A group of Senate Democrats and longtime fans of the FCC's network neutrality rules are pushing FCC chairman Tom Wheeler to come up with new regs that will pass court muster.
Sen. Ed Markey (D-Mass.) has pledged to introduce legislation to clarify the FCC's authority to regulate Internet access, but along with Sens. Al Franken (D-Minn.), Ron Wyden (D-Ore.), Jeff Merkley (D-Ore.), and Richard Blumenthal (D-Conn.), he wants the FCC to act now with the authority the court said it already has.
In a letter to Wheeler, a copy of which was supplied to B&C/Multi, the senators said the court's ruling—it vacated the FCC's antiblocking and antidiscrimination rules—threatened innovation and a "neutral" platform.
They warned/advised Wheeler that whatever new rules he comes up with need to stand "on a strong legal footing."
Without rules, they said, ISPs "are prone" to act as gatekeepers, controlling, blocking and throttling content.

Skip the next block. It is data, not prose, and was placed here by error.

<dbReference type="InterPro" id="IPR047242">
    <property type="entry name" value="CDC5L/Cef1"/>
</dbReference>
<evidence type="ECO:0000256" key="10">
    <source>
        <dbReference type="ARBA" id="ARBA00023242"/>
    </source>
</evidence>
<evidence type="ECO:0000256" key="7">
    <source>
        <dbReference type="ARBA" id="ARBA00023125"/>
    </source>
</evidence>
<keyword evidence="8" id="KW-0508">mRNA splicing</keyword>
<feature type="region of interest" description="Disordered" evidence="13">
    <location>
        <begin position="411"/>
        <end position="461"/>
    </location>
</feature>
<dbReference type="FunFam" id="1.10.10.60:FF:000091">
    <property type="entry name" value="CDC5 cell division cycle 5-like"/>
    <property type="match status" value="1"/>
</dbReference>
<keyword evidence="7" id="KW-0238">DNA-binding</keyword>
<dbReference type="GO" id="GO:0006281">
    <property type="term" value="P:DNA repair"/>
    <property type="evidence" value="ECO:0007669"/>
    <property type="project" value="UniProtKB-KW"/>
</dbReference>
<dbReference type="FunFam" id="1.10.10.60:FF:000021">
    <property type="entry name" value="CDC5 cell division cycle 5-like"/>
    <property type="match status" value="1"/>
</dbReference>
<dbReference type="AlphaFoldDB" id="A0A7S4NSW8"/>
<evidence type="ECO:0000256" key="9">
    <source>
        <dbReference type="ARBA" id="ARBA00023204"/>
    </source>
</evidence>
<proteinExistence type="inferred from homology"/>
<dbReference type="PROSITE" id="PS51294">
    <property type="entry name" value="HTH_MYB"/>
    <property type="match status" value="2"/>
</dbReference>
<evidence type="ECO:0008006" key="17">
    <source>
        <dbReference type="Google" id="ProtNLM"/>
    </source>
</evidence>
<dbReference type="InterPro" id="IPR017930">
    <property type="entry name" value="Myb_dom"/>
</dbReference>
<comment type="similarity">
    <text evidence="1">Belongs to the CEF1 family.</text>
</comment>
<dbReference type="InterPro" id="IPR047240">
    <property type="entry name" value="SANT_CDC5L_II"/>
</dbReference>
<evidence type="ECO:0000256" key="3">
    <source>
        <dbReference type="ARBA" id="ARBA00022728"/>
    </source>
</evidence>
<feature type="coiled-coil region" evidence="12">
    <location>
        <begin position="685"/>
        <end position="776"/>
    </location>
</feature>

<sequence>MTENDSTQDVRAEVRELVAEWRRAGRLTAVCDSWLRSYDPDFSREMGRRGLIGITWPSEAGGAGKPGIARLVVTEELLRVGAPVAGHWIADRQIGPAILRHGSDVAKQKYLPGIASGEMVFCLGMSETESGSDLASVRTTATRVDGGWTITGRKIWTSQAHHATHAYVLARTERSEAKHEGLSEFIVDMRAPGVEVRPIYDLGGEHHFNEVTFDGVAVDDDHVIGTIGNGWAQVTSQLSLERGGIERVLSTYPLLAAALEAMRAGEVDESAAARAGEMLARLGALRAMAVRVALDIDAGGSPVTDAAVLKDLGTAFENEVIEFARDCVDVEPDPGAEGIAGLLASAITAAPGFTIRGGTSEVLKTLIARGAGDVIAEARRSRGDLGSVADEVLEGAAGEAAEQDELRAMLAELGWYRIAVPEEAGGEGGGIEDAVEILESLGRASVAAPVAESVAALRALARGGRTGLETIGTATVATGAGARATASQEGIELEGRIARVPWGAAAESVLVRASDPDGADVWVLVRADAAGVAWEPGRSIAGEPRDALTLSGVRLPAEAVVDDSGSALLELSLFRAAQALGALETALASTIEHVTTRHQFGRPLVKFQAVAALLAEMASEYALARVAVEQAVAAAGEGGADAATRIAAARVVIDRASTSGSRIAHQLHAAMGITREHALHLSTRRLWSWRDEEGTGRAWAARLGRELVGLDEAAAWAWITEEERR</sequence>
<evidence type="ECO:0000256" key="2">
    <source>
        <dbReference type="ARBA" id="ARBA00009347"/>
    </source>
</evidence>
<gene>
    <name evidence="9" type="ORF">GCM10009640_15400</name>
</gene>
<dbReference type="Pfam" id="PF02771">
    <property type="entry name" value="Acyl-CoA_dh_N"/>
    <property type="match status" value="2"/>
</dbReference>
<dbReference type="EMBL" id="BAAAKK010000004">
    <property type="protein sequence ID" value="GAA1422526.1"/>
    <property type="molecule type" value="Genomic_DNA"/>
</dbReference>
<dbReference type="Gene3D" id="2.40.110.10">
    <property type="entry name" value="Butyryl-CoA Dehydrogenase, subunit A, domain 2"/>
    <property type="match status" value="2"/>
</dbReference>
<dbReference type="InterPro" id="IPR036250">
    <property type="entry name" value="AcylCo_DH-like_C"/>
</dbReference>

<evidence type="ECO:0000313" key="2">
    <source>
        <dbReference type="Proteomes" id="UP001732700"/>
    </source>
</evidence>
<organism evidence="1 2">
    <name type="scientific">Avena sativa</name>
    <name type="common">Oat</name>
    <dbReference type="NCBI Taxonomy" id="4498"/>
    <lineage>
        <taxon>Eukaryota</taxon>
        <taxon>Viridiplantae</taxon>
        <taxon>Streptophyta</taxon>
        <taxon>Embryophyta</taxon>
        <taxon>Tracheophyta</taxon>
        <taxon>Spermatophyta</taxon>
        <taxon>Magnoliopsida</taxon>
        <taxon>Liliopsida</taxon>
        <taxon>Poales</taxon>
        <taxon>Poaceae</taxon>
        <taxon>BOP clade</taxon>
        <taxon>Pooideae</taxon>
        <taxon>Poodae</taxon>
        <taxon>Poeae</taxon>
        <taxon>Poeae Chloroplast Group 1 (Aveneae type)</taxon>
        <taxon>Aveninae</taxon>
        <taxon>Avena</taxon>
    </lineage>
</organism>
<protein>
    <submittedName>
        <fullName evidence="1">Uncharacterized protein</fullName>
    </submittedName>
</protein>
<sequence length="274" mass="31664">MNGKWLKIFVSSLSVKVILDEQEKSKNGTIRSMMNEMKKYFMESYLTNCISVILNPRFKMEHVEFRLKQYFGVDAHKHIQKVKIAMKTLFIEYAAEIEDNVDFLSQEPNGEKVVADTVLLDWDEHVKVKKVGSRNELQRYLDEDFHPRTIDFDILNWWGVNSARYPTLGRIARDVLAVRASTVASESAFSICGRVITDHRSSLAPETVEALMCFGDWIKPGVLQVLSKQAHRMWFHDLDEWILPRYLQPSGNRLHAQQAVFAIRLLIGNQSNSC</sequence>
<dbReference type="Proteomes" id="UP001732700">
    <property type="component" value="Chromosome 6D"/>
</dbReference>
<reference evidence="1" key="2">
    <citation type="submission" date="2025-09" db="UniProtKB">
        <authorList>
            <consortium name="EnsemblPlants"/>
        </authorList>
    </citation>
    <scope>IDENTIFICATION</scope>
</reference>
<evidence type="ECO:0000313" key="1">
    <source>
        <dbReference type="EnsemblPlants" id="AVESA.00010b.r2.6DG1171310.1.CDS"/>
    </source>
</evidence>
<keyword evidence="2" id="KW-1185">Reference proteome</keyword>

The senators were careful to leave Wheeler time to build that strong footing, while still encouraging him to move quickly. "We respect your desire to take a careful approach," they said. "The commission must hear from all stakeholders as it weighs how to correct the issues raised by the court."
In a separate statement, Franken said that back when the initial rules were adopted in 2010, he had worked with then FCC chairman Julius Genachowski and the Democratic commissioners who voted for the rules—Mignon Clyburn and Michael Copps—to strengthen the original draft, viewing network neutrality as "the free speech issue of our time."
The FCC has been getting an earful informally, but has not opened a public docket seeking suggestions for its next step. Wheeler has said he will outline that approach "in the coming days."
Cable operators did not challenge the FCC's old rules. They were at the table along, apparently, with Franken, when the compromise rules were drafted. Their support was in part an effort to avoid classification of broadband service as a Title II service subject to mandatory access and other conditions, but they also argued the rules were simply mandating what cable operators were doing, or not doing, anyway.